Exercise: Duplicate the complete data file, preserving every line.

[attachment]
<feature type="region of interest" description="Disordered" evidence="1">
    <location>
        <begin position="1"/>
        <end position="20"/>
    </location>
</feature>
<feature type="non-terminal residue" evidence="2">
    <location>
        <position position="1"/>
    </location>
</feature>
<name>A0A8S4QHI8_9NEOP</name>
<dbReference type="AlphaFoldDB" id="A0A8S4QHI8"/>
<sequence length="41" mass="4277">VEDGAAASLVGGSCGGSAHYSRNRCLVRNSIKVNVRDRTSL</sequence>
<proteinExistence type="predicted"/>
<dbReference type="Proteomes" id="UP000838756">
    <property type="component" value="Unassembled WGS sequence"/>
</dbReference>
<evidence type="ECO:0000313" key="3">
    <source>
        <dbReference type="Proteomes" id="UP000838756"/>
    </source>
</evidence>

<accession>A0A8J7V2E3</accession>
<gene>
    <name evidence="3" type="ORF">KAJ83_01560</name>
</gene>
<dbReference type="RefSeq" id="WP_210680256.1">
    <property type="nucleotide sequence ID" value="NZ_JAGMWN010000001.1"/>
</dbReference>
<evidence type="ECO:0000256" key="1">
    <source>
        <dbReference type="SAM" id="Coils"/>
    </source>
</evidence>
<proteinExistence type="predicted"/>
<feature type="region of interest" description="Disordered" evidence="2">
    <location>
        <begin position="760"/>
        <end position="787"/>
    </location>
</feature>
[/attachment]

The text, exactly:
<feature type="region of interest" description="Disordered" evidence="1">
    <location>
        <begin position="1"/>
        <end position="20"/>
    </location>
</feature>
<feature type="non-terminal residue" evidence="2">
    <location>
        <position position="1"/>
    </location>
</feature>
<name>A0A8S4QHI8_9NEOP</name>
<dbReference type="AlphaFoldDB" id="A0A8S4QHI8"/>
<sequence length="41" mass="4277">VEDGAAASLVGGSCGGSAHYSRNRCLVRNSIKVNVRDRTSL</sequence>
<proteinExistence type="predicted"/>
<dbReference type="Proteomes" id="UP000838756">
    <property type="component" value="Unassembled WGS sequence"/>
</dbReference>
<evidence type="ECO:0000313" key="3">
    <source>
        <dbReference type="Proteomes" id="UP000838756"/>
    </source>
</evidence>

<accession>A0A8J7V2E3</accession>
<gene>
    <name evidence="3" type="ORF">KAJ83_01560</name>
</gene>
<dbReference type="RefSeq" id="WP_210680256.1">
    <property type="nucleotide sequence ID" value="NZ_JAGMWN010000001.1"/>
</dbReference>
<evidence type="ECO:0000256" key="1">
    <source>
        <dbReference type="SAM" id="Coils"/>
    </source>
</evidence>
<proteinExistence type="predicted"/>
<feature type="region of interest" description="Disordered" evidence="2">
    <location>
        <begin position="760"/>
        <end position="787"/>
    </location>
</feature>